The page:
At first glance, It Stains the Sands Red plays like a fun, silly, admirably low budget zombie flick. Fans of independent film will no doubt appreciate the innovative primary setup – one girl, one zombie, one desert. Two actors and an endless location with nobody to bother you about permits and paperwork. Genius way to utilize what you’ve got rather than emphasizing what you don’t. The sort of thing born out of treating certain limitations as a challenge to work within creative constraints.
Now a very slow chase, (classic, true Romero style staggering moaning and groaning undead) through a desert may not sound too exciting. But our final girl is an unlikely sort – a Vegas party girl with a nose for coke and vodka. Without giving anything away, her backstory lends itself to an interesting character arc and takes us slightly below the surface of what the film appears to be.
Countless arguments have ensued that slow zombies are not scary. I vehemently refuse that idea. The terror in zombie movies lays in the hopelessness and helplessness of the situation. Sure, humans may be faster. But the undead can outlast and tend to eventually outnumber. In the throws of the beginning of a zombie apocalypse, surviving not only the natural elements of an expansive desert with limited resources is rough enough. Throw in a stalking predator that never tires and never stops, no matter how slow moving, is a pretty terrifying concept. The film has some larger set pieces down the line, but the bulk of it is a slow chase through the desert as we learn more about our protagonist.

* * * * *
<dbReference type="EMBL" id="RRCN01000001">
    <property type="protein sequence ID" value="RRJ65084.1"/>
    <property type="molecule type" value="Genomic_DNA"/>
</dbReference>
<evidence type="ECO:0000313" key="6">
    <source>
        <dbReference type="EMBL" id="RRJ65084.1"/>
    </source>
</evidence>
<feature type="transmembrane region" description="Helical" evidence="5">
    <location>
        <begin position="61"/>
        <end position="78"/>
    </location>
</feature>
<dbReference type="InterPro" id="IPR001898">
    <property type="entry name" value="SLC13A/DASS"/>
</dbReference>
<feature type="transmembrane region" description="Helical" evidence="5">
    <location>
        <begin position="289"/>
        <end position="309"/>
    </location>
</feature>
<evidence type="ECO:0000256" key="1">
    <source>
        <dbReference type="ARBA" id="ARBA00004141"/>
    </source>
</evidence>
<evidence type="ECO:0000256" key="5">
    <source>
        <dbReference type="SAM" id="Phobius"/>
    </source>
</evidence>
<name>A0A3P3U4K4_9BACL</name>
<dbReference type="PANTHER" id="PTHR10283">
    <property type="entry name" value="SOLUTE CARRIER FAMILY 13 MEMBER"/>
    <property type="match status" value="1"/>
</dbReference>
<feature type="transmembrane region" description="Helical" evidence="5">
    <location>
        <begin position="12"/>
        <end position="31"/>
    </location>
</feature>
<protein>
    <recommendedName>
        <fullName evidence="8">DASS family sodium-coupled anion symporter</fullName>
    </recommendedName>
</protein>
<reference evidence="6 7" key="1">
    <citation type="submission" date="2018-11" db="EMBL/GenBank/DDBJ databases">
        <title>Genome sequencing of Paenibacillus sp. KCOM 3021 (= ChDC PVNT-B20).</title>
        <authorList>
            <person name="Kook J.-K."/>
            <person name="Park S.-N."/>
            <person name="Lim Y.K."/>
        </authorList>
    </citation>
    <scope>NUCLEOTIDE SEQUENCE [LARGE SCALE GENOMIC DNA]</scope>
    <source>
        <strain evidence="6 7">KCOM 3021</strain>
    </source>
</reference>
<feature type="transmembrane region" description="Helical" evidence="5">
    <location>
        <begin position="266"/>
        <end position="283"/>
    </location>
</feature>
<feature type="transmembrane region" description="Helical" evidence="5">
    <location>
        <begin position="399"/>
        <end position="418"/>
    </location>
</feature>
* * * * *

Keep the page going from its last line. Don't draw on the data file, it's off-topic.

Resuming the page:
Is it spectacular? Not necessarily. Is it fun? Sure. Is it entertaining? Yes. Ample amounts of gross out factor? Fair amount. One scene in particular which I will not spoil, but you’ve most likely already heard about. Is there lots to appreciate? Again, yes. Don’t expect it to get crazy deep, all I’m saying is it’s more than I expected and that was appreciated. Give it a watch. It’s fun.